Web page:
March 27, 2017 Guardalavaca/Santiago de Cuba

San Juan Hill

Santiago Castillo de San Pedro De La Roca Castle

Santiago – Melia Hotel

Castillo de San Pedro de la Roca Castle Quartet

Santiago Architecture

We left Guardalavaca at 8:30am bound for the town of Santiago De Cuba located on the south-eastern shore of Cuba. Santiago de Cuba is the second largest city in Cuba with more than 600,000 people in the city, and more than one million in the metropolitan area. The four-hour drive took us through many small communities where people wait on the edge of the streets for public or private forms of transportation to get them where they need to go. Not many cars on the streets as they are too expensive but you find more motor bikes, horse drawn carriages and bicycles. Farming of all types is found along the way, particularly large fields of sugar cane.

Along the way we stopped at a private family farm where we could use the bathrooms, enjoy coffee, fruits and snacks. The family owns two family farms where they grow citrus, avocados, yucca roots, mango, papaya, bananas, raise goats, have a pig, chickens, ducks, etc. Each of the farms is about 35 acres in size and three generations of the family live on the property.

We also passed the small village of Biran, known as the birthplace of Ramon Castro in 1924, Fidel Castro in 1926 and Raul Castro in 1931. Their father owned a 23,000-acre sugarcane plantation here. Due to the fact that many people passed along this road to get to Santiago de Cuba, the Castro’s built a hotel, pub, post office, shop and an arena for cock fighting. The original home was destroyed by fire in 1954 but there was a replica constructed in 1974. For some reason we did not make a stop at this location.

We arrived in Santiago de Cuba at the Castillo de San Pedro de la Roca about 12:15pm. Built in 1637 the local citadel of San Pedro de la Roca is a UNESCO World Heritage site for being the best preserved example of Spanish-American military architecture. Here we took in the beautiful views over the valley of Santiago and had a short visit to explore the castle. In a small chapel of the castle we were entertained by a women’s quartet which performed a selection of five songs from Cuba and the U.S. They were delightful and appeared to really be enjoying themselves as they performed.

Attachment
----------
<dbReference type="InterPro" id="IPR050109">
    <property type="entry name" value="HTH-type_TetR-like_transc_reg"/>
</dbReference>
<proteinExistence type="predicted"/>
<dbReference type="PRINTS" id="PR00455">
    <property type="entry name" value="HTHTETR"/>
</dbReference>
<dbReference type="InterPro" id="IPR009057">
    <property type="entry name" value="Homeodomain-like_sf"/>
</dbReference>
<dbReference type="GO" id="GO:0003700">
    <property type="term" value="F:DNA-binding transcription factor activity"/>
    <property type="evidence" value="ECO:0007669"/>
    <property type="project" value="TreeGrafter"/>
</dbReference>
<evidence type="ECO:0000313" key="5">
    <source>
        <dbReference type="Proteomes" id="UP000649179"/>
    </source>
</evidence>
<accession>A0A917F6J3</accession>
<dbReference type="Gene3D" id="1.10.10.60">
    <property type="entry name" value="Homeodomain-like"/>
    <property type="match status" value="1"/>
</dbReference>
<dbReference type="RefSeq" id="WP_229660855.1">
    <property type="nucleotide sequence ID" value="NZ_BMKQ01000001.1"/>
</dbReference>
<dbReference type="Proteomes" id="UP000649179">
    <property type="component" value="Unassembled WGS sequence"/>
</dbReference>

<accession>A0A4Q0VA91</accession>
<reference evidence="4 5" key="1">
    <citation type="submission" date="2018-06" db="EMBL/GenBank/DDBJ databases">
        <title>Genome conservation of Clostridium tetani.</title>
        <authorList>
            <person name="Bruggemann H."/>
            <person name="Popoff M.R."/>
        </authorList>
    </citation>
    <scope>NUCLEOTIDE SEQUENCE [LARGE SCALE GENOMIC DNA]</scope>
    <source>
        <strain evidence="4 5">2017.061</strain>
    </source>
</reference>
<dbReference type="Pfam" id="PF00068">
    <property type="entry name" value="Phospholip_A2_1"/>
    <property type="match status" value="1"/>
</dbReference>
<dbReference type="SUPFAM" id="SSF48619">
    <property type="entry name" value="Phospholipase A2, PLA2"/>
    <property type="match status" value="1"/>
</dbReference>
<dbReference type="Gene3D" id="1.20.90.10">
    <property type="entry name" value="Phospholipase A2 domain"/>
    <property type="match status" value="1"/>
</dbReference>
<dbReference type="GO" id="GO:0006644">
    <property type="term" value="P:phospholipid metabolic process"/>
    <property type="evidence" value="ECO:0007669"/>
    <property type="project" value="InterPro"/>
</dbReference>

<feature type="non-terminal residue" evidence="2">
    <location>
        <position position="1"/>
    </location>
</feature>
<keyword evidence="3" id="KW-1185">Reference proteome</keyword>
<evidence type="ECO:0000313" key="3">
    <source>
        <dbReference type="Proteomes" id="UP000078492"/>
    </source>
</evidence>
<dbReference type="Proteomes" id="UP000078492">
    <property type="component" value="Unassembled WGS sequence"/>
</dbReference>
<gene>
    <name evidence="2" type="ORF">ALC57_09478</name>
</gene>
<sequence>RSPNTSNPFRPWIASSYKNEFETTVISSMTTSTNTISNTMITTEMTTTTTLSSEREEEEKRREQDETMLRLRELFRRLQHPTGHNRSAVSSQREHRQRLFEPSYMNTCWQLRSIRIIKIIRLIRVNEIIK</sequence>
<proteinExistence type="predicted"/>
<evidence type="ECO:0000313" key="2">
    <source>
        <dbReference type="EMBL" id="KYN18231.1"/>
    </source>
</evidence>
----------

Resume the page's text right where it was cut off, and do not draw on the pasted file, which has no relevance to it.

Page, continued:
After exploring the castle, we had a pleasant lunch at the El Morro Restaurant next door on a vast terrace overlooking the ocean. Lunch included a beef and vegetable soup with bread, fried fish, fried chicken, mashed potatoes, white rice, a salad of tomatoes and cucumbers, and ice cream for dessert.

In the afternoon we drove a short distance to San Juan Hill where in 1898 about 2,000 Americans along with the Cuban’s fought a six-hour battle against the Spanish. More than 1,100 of our soldiers were killed in the battle. Today the site is like a park with monuments to the men who fought in the battle.

From here we drove a short distance to the Santa Ifigenia Cemetary where Fidel Castro is buried next to the grave of Jose Marti who was an early leader of the country and led the revolution against Spain for independence. We watched the changing of the guard at Marti’s grave where his ashes are entombed in a huge monument. Fidel’s gravesite is a simple rock maybe ten feet tall and twenty feet wide with just the name Fidel on the face of the stone. No date of birth or death, just a simple stone. They charge six dollars to take photos at the cemetery, so I chose not to take any photos.

The cemetery is a beautifully maintained cemetery with marble walkways and the graves of many national heroes and important families. Many of the Bacardi family members from Barcardi Rum fame are buried here.

Our hotel for the next two nights is the Melia Santiago de Cuba Hotel in the heart of Santiago de Cuba. The hotel is a fifteen story high-rise with a colorful red and blue exterior. Our room was simple with tiled floors, dark cherry colored furniture and a dated bathroom including a bidet. Simple but nothing extraordinary.

We had drinks with new friends in the hotel’s bar on the 15th floor with panoramic views over the entire city. Dinner was included at the hotel’s buffet where you could have everything from pizza and pasta to salads, cheeses, chicken, beef, pork and liver all cooked to order. The food was nothing special but more than plenty to eat.